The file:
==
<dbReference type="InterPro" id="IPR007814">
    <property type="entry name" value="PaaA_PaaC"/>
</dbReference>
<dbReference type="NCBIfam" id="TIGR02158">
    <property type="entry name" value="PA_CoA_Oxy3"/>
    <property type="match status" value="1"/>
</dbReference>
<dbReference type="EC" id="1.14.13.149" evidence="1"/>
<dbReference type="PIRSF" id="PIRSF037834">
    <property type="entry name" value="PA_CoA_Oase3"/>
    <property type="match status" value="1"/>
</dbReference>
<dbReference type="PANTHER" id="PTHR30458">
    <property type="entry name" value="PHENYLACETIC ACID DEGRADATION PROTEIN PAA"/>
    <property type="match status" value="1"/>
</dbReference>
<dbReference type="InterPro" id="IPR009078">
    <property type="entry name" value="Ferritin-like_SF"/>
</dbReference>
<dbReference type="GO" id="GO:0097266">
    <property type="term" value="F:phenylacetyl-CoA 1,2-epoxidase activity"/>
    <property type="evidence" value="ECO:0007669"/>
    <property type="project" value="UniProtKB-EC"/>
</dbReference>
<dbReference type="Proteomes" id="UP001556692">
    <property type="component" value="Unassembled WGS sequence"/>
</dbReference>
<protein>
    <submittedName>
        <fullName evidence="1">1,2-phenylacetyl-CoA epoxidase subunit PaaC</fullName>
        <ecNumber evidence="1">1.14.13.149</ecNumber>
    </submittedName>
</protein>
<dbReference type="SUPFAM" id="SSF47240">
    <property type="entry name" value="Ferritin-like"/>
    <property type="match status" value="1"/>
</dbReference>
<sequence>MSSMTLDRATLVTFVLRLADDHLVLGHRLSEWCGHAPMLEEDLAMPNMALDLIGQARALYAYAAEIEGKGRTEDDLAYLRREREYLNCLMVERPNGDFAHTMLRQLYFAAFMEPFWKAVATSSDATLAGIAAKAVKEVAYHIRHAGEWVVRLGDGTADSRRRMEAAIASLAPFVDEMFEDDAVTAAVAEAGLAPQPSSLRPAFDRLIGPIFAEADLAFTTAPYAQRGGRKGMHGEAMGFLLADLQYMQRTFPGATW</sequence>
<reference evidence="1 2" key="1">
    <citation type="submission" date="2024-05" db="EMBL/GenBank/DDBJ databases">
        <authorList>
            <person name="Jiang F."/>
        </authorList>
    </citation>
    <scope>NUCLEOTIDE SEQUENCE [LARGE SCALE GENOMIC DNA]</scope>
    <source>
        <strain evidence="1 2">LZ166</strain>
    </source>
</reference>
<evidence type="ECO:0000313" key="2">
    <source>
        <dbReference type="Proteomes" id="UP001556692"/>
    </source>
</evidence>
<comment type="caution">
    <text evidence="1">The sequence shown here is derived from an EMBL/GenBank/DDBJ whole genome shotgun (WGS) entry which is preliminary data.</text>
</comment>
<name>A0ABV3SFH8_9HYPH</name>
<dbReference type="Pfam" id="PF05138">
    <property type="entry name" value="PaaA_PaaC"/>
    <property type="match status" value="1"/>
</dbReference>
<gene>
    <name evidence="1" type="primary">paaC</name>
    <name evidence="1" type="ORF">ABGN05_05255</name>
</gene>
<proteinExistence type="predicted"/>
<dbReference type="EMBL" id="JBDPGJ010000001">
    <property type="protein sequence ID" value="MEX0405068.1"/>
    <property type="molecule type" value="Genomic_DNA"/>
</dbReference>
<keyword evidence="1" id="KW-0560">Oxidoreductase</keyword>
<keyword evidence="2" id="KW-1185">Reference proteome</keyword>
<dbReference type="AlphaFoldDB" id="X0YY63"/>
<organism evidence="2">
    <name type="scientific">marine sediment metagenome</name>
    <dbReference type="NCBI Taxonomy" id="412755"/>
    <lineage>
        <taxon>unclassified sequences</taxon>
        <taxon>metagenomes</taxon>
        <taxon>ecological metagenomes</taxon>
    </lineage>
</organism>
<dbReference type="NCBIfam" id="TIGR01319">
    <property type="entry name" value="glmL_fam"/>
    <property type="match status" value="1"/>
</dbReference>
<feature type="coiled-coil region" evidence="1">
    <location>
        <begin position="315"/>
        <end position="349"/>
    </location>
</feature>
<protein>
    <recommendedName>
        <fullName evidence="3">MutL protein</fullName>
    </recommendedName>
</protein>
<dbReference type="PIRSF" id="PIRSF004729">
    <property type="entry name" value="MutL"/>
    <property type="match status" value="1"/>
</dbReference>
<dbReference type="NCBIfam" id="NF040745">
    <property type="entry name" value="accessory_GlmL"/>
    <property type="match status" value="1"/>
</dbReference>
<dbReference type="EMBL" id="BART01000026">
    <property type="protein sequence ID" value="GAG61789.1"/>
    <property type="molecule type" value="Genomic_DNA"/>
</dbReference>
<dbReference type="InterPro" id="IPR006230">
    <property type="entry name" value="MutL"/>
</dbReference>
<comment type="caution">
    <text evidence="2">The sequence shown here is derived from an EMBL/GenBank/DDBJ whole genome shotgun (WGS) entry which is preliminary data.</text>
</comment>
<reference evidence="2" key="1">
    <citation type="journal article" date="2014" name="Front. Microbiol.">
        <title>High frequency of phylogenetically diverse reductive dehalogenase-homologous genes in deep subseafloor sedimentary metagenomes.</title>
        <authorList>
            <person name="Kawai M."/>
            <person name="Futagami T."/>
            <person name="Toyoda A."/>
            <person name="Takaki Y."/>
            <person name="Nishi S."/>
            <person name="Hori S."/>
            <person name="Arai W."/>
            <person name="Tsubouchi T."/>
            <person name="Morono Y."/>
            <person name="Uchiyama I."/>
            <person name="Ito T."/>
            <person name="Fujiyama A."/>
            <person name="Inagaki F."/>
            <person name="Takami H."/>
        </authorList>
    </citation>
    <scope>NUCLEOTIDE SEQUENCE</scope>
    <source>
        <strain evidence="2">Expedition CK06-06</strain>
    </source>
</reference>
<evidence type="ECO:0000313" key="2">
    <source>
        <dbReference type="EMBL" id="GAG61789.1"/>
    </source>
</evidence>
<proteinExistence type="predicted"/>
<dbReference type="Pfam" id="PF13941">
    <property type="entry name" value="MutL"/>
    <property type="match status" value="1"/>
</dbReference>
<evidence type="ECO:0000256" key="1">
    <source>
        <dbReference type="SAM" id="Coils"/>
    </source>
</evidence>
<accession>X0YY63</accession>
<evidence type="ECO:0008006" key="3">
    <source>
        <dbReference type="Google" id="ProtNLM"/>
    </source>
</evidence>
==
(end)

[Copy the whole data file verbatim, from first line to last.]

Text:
<dbReference type="InterPro" id="IPR007814">
    <property type="entry name" value="PaaA_PaaC"/>
</dbReference>
<dbReference type="NCBIfam" id="TIGR02158">
    <property type="entry name" value="PA_CoA_Oxy3"/>
    <property type="match status" value="1"/>
</dbReference>
<dbReference type="EC" id="1.14.13.149" evidence="1"/>
<dbReference type="PIRSF" id="PIRSF037834">
    <property type="entry name" value="PA_CoA_Oase3"/>
    <property type="match status" value="1"/>
</dbReference>
<dbReference type="PANTHER" id="PTHR30458">
    <property type="entry name" value="PHENYLACETIC ACID DEGRADATION PROTEIN PAA"/>
    <property type="match status" value="1"/>
</dbReference>
<dbReference type="InterPro" id="IPR009078">
    <property type="entry name" value="Ferritin-like_SF"/>
</dbReference>
<dbReference type="GO" id="GO:0097266">
    <property type="term" value="F:phenylacetyl-CoA 1,2-epoxidase activity"/>
    <property type="evidence" value="ECO:0007669"/>
    <property type="project" value="UniProtKB-EC"/>
</dbReference>
<dbReference type="Proteomes" id="UP001556692">
    <property type="component" value="Unassembled WGS sequence"/>
</dbReference>
<protein>
    <submittedName>
        <fullName evidence="1">1,2-phenylacetyl-CoA epoxidase subunit PaaC</fullName>
        <ecNumber evidence="1">1.14.13.149</ecNumber>
    </submittedName>
</protein>
<dbReference type="SUPFAM" id="SSF47240">
    <property type="entry name" value="Ferritin-like"/>
    <property type="match status" value="1"/>
</dbReference>
<sequence>MSSMTLDRATLVTFVLRLADDHLVLGHRLSEWCGHAPMLEEDLAMPNMALDLIGQARALYAYAAEIEGKGRTEDDLAYLRREREYLNCLMVERPNGDFAHTMLRQLYFAAFMEPFWKAVATSSDATLAGIAAKAVKEVAYHIRHAGEWVVRLGDGTADSRRRMEAAIASLAPFVDEMFEDDAVTAAVAEAGLAPQPSSLRPAFDRLIGPIFAEADLAFTTAPYAQRGGRKGMHGEAMGFLLADLQYMQRTFPGATW</sequence>
<reference evidence="1 2" key="1">
    <citation type="submission" date="2024-05" db="EMBL/GenBank/DDBJ databases">
        <authorList>
            <person name="Jiang F."/>
        </authorList>
    </citation>
    <scope>NUCLEOTIDE SEQUENCE [LARGE SCALE GENOMIC DNA]</scope>
    <source>
        <strain evidence="1 2">LZ166</strain>
    </source>
</reference>
<evidence type="ECO:0000313" key="2">
    <source>
        <dbReference type="Proteomes" id="UP001556692"/>
    </source>
</evidence>
<comment type="caution">
    <text evidence="1">The sequence shown here is derived from an EMBL/GenBank/DDBJ whole genome shotgun (WGS) entry which is preliminary data.</text>
</comment>
<name>A0ABV3SFH8_9HYPH</name>
<dbReference type="Pfam" id="PF05138">
    <property type="entry name" value="PaaA_PaaC"/>
    <property type="match status" value="1"/>
</dbReference>
<gene>
    <name evidence="1" type="primary">paaC</name>
    <name evidence="1" type="ORF">ABGN05_05255</name>
</gene>
<proteinExistence type="predicted"/>
<dbReference type="EMBL" id="JBDPGJ010000001">
    <property type="protein sequence ID" value="MEX0405068.1"/>
    <property type="molecule type" value="Genomic_DNA"/>
</dbReference>
<keyword evidence="1" id="KW-0560">Oxidoreductase</keyword>
<keyword evidence="2" id="KW-1185">Reference proteome</keyword>
<dbReference type="AlphaFoldDB" id="X0YY63"/>
<organism evidence="2">
    <name type="scientific">marine sediment metagenome</name>
    <dbReference type="NCBI Taxonomy" id="412755"/>
    <lineage>
        <taxon>unclassified sequences</taxon>
        <taxon>metagenomes</taxon>
        <taxon>ecological metagenomes</taxon>
    </lineage>
</organism>
<dbReference type="NCBIfam" id="TIGR01319">
    <property type="entry name" value="glmL_fam"/>
    <property type="match status" value="1"/>
</dbReference>
<feature type="coiled-coil region" evidence="1">
    <location>
        <begin position="315"/>
        <end position="349"/>
    </location>
</feature>
<protein>
    <recommendedName>
        <fullName evidence="3">MutL protein</fullName>
    </recommendedName>
</protein>
<dbReference type="PIRSF" id="PIRSF004729">
    <property type="entry name" value="MutL"/>
    <property type="match status" value="1"/>
</dbReference>
<dbReference type="NCBIfam" id="NF040745">
    <property type="entry name" value="accessory_GlmL"/>
    <property type="match status" value="1"/>
</dbReference>
<dbReference type="EMBL" id="BART01000026">
    <property type="protein sequence ID" value="GAG61789.1"/>
    <property type="molecule type" value="Genomic_DNA"/>
</dbReference>
<dbReference type="InterPro" id="IPR006230">
    <property type="entry name" value="MutL"/>
</dbReference>
<comment type="caution">
    <text evidence="2">The sequence shown here is derived from an EMBL/GenBank/DDBJ whole genome shotgun (WGS) entry which is preliminary data.</text>
</comment>
<reference evidence="2" key="1">
    <citation type="journal article" date="2014" name="Front. Microbiol.">
        <title>High frequency of phylogenetically diverse reductive dehalogenase-homologous genes in deep subseafloor sedimentary metagenomes.</title>
        <authorList>
            <person name="Kawai M."/>
            <person name="Futagami T."/>
            <person name="Toyoda A."/>
            <person name="Takaki Y."/>
            <person name="Nishi S."/>
            <person name="Hori S."/>
            <person name="Arai W."/>
            <person name="Tsubouchi T."/>
            <person name="Morono Y."/>
            <person name="Uchiyama I."/>
            <person name="Ito T."/>
            <person name="Fujiyama A."/>
            <person name="Inagaki F."/>
            <person name="Takami H."/>
        </authorList>
    </citation>
    <scope>NUCLEOTIDE SEQUENCE</scope>
    <source>
        <strain evidence="2">Expedition CK06-06</strain>
    </source>
</reference>
<evidence type="ECO:0000313" key="2">
    <source>
        <dbReference type="EMBL" id="GAG61789.1"/>
    </source>
</evidence>
<proteinExistence type="predicted"/>
<dbReference type="Pfam" id="PF13941">
    <property type="entry name" value="MutL"/>
    <property type="match status" value="1"/>
</dbReference>
<evidence type="ECO:0000256" key="1">
    <source>
        <dbReference type="SAM" id="Coils"/>
    </source>
</evidence>
<accession>X0YY63</accession>
<evidence type="ECO:0008006" key="3">
    <source>
        <dbReference type="Google" id="ProtNLM"/>
    </source>
</evidence>